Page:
CSS Reference Pseudo-class


The :target pseudo-class is used to style an element that is the target of an internal link in a document.

Some web pages contain links that point to certain sections or elements on the same page, instead of pointing to other pages. Such links point to elements in the page that have a certain ID, and they point to them by using an element’s ID as the value for the link’s href attribute. For example, the following link points to an element on the page with an ID of article-demo.

<a href="#article-demo">Go To Demo</a>

<!-- somewhere in the page an element with an ID "article-demo" exists -->
<section id="article-demo">
    <!-- content here -->

When the link is clicked, the URI of the page gets what is known as a fragment identifier, which identifies the element in the page which is the target that the link points to. URIs with fragment identifiers at the end link to a certain element in the document, known as the target element. The :target pseudo-class is used to style that element.

A URI with a fragment identifier added to its end after clicking an internal link in this article. A fragment identifier is made up of a hashtag (#) followed by the identifier (ID) which identifies the target element in the page. The fragment identifier at the end of the URI is also known as the “hash” of the URL.

So, in more technical words: the :target pseudo-class selects the unique element, if any, with an ID matching the fragment identifier of the URI of the document.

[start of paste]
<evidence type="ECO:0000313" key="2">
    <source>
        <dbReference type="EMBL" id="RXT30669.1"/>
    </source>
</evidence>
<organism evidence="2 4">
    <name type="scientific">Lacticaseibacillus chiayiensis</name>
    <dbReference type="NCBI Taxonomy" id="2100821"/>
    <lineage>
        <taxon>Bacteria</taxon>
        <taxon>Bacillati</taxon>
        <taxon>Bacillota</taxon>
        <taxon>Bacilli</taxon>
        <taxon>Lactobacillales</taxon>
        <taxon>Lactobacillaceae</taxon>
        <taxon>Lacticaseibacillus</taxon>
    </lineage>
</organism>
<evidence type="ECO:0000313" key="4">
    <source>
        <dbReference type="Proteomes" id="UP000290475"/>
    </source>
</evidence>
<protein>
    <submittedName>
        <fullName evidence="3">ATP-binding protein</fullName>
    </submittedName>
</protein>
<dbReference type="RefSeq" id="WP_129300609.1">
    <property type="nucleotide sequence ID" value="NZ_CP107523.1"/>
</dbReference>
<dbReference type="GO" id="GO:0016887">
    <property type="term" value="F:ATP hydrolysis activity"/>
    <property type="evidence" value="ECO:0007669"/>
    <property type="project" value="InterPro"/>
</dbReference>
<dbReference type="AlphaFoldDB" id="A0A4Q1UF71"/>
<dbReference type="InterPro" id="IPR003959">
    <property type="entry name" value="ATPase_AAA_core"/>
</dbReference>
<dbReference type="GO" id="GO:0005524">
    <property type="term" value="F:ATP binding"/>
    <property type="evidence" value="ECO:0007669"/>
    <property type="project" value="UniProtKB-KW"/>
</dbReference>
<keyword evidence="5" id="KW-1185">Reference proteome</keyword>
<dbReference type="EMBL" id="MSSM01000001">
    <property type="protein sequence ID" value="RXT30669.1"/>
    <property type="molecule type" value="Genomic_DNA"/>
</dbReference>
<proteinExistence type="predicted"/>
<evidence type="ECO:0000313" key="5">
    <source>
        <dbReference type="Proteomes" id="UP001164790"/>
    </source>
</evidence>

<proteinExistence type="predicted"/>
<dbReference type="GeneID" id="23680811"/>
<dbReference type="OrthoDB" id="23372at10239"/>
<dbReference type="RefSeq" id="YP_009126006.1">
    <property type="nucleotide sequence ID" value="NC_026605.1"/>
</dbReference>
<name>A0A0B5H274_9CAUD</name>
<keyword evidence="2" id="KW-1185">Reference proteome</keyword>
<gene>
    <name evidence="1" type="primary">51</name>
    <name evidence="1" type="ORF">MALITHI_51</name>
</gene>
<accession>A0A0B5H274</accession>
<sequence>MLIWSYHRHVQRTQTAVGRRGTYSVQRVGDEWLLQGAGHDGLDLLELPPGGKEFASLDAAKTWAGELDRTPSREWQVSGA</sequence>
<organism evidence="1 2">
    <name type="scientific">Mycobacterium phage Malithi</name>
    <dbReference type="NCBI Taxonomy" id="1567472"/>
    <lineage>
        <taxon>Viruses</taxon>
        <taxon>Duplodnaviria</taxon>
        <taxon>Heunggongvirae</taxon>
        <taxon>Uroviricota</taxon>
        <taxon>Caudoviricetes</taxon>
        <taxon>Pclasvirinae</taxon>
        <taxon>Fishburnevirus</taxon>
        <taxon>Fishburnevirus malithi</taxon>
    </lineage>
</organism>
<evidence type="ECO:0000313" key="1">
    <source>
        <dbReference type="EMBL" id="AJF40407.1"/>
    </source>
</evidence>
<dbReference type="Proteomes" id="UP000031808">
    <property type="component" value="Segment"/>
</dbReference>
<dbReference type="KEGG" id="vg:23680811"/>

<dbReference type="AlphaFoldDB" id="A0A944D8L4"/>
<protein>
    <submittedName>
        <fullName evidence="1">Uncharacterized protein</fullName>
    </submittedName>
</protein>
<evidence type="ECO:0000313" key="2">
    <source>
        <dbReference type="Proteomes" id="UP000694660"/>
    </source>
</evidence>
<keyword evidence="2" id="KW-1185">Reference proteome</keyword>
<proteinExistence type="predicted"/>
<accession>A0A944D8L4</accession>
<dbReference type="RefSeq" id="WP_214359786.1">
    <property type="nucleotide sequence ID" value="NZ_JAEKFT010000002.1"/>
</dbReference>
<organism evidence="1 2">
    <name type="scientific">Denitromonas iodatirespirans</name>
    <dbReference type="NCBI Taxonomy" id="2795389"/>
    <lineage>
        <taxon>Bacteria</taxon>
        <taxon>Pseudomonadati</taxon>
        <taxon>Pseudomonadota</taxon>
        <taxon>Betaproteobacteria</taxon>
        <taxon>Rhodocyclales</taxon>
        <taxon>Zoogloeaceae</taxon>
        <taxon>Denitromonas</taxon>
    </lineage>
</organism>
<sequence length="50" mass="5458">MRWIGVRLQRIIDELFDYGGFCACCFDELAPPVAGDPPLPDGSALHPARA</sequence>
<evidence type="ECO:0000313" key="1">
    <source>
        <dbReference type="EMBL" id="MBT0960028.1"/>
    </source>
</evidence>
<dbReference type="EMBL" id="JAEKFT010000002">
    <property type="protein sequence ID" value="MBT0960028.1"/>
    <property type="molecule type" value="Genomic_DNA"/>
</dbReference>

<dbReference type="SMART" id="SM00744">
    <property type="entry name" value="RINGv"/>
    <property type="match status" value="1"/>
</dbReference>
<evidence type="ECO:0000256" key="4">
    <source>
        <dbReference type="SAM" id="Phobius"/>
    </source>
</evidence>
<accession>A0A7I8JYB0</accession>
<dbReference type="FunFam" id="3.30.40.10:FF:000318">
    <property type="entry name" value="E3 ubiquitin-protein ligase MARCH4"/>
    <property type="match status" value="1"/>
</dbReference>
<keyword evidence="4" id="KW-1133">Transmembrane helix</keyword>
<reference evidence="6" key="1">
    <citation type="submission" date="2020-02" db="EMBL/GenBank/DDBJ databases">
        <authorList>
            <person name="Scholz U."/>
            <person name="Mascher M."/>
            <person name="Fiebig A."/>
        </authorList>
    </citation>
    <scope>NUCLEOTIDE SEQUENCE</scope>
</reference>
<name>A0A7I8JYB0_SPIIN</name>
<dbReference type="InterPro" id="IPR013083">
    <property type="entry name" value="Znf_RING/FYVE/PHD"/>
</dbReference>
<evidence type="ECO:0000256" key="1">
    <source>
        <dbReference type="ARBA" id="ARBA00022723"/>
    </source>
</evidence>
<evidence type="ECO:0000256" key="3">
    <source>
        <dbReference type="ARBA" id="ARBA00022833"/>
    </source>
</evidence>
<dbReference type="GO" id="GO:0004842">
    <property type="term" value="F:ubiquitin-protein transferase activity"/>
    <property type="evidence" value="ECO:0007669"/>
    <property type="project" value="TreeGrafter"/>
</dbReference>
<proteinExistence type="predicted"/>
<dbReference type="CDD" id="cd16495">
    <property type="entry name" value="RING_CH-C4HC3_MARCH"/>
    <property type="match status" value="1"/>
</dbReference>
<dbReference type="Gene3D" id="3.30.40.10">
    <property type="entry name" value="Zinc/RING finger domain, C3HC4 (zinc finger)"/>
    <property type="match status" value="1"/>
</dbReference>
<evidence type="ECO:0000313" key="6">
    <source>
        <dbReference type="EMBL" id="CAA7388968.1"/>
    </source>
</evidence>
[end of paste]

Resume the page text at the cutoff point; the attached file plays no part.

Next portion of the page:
Internal links inside a document are mostly used in long articles split into separate sections. Such articles usually get a table of content at the top of the article which allows the reader to skip sections and jump to a specific section in the article directly. When the link to the section is clicked, the URI of the page gets a fragment identifier which is the ID of the targeted section—this allows the URI to be shared so that when someone visits the new URI (with the ID), they will be directed to that specific section in the page instead of the beginning of the article.

So, simply put, :targetis used to style the target element of a link, whose ID matches the URL hash value. But how or when would you want to style the target element?

The Yellow Fade Technique—Highlighting The Target Element